“Oh, don’t act like you’re all hurt,” he said, walking over to the refrigerator and opening it up. “This isn’t about you, it’s about how disgusting you are. You get on a diet right now or you’re gone. And you can take the loser kid with you.”
Noyes turned around to look at Edward, but his son was gone.
“You know, I didn’t marry you for your brains. It was the looks you used to have.”
Loretta’s nose was still bleeding. She kept a paper towel pressed against it, walking away from him as he ranted, her head bowed, Noyes following her, gesturing at her, pointing in anger, Loretta every so often tearing off another paper towel and pressing it to her nose.
“…You think I’m going to stay with a woman whose own father thinks she’s an idiot? And by the way, I happen to agree….”
Edward appeared around the corner. His eyes were smeared with tears. His arm was straight at his side, his hand holding his father’s pistol. For a long moment, nobody moved. There was mask of pain drawn across Edward’s face like a goat-skin shroud that Loretta had never seen before. Loretta had dropped her hand, and as a result, her nose was openly bleeding off her top lip, onto her chin, and onto the kitchen floor.
“Edward Andrew, you come here right now,” Loretta said in a firm voice.
Edward did not move. He was struggling with something within him and his hands were trembling. He looked up at his father. Noyes refused to meet his gaze, but instead, walked to the pantry and took out a bottle of tequila. He took out a shot glass and poured a drink.
“I should have realized,” Noyes said, holding out the drink and taking a step towards him. “You’ve finally become a man. Come here, son.”
The gunshot surprised everyone. Noyes jumped back, then looked around, seeing Edward’s arm now raised and a look of horror splashed across his face. Loretta had let out something like an abbreviated scream, raising her hand to her mouth. Blood was still dripping off her chin. Within a few moments, Noyes realized with astonishment that he hadn’t been hit.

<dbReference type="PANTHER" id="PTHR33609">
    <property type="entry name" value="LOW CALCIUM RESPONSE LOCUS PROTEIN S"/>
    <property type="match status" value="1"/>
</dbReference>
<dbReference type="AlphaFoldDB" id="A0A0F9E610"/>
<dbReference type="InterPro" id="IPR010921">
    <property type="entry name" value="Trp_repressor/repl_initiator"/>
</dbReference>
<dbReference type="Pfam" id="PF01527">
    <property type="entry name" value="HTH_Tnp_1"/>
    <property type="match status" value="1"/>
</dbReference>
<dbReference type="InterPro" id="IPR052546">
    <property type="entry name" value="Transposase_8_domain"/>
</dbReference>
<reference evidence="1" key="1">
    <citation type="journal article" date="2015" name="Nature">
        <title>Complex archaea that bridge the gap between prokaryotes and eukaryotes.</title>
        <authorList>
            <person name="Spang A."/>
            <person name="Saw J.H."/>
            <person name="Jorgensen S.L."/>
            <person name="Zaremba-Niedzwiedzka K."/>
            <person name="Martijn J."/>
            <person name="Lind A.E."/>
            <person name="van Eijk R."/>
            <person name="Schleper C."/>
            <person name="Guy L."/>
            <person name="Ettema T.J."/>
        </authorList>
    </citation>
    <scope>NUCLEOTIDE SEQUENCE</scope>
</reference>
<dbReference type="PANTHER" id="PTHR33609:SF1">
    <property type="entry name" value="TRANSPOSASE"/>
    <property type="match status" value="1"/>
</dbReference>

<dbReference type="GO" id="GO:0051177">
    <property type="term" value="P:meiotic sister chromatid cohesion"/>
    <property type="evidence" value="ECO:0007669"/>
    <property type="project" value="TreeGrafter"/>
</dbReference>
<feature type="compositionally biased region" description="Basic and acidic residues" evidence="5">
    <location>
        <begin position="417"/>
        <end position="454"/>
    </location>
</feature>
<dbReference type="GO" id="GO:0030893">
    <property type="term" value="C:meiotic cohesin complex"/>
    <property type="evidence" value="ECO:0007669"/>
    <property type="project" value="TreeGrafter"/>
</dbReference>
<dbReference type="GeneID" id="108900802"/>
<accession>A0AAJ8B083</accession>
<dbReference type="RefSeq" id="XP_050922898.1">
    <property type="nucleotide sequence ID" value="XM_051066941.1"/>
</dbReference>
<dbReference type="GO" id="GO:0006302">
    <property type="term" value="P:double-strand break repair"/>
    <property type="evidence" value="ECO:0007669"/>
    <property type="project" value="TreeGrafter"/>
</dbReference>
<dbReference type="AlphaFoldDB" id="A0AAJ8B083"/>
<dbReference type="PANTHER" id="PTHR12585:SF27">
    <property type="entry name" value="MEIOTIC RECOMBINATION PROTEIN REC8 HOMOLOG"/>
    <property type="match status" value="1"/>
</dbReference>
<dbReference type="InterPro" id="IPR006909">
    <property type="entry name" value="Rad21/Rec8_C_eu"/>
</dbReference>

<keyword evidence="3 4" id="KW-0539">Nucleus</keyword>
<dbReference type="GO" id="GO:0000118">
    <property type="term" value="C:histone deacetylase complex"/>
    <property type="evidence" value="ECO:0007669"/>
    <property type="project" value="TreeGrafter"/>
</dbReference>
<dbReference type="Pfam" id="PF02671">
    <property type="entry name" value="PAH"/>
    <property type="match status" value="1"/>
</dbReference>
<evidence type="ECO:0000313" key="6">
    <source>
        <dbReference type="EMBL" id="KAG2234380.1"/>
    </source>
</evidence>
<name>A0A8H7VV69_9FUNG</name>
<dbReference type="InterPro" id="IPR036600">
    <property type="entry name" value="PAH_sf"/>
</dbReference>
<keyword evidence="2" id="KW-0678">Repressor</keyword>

“I think we’re going to need more than just one glass,” Noyes said, grabbing the tequila bottle around the neck.
Noyes walked towards Edward slowly, step by step, a charming smile playing on his lips, all the while saying, “Son…son…son…son…son…son…son….”
When Noyes had nearly reached his son, the boy suddenly raised his arm and jammed the gun against his father’s chest. The solid thump of it registered like a jolt on his face. It reminded Noyes of something that had happened to him in Kosovo, but he couldn’t remember exactly what. For one long moment, their eyes locked: Edward sniveling through his tears, but beneath that, something within him also surging with rage; the father’s face was in calm, taut control, but peeking out from beneath it, the son could every so often detect a flash of what he figured out years later was disgust and disdain. It was a moment that Edward would think about virtually every day through the years, sometimes during long, insomniac nights throughout his teens, later in his twenties during harrowing moments of frenzied criminality, a gun in his hand, trying to figure out what the expression of a frightened gas station attendant or surprised homeowner meant, and finally at age 32, in tears for the first time in decades, this time on his knees, head buried in the lap of his nearly naked mistress, confessing how that moment so long ago had forever haunted him because, no matter how he turned the details back and forth in his mind, reframing them, casting them in different contexts—sociopath, misogynist, man of action—he had never been able to make sense of it, and “why didn’t it make sense, why can’t I figure out what it means?” and his mistress peering down at his head, brushing her fingers through his thinning hair, answering simply through a drug-induced haze—“Because he loved you so much”—and then passing out.
For those who were interested in my post, “The Thunderstorm That Lived Next Door,” the excerpt above is how I turned the incidents from my childhood into fiction in my recent novel, What Happens to Us (http://www.amazon.com/dp/B00DSSN5SU). In fact, the whole novel is a profile of dysfunction as it expresses itself in many forms, from the personal to the political. Try it out.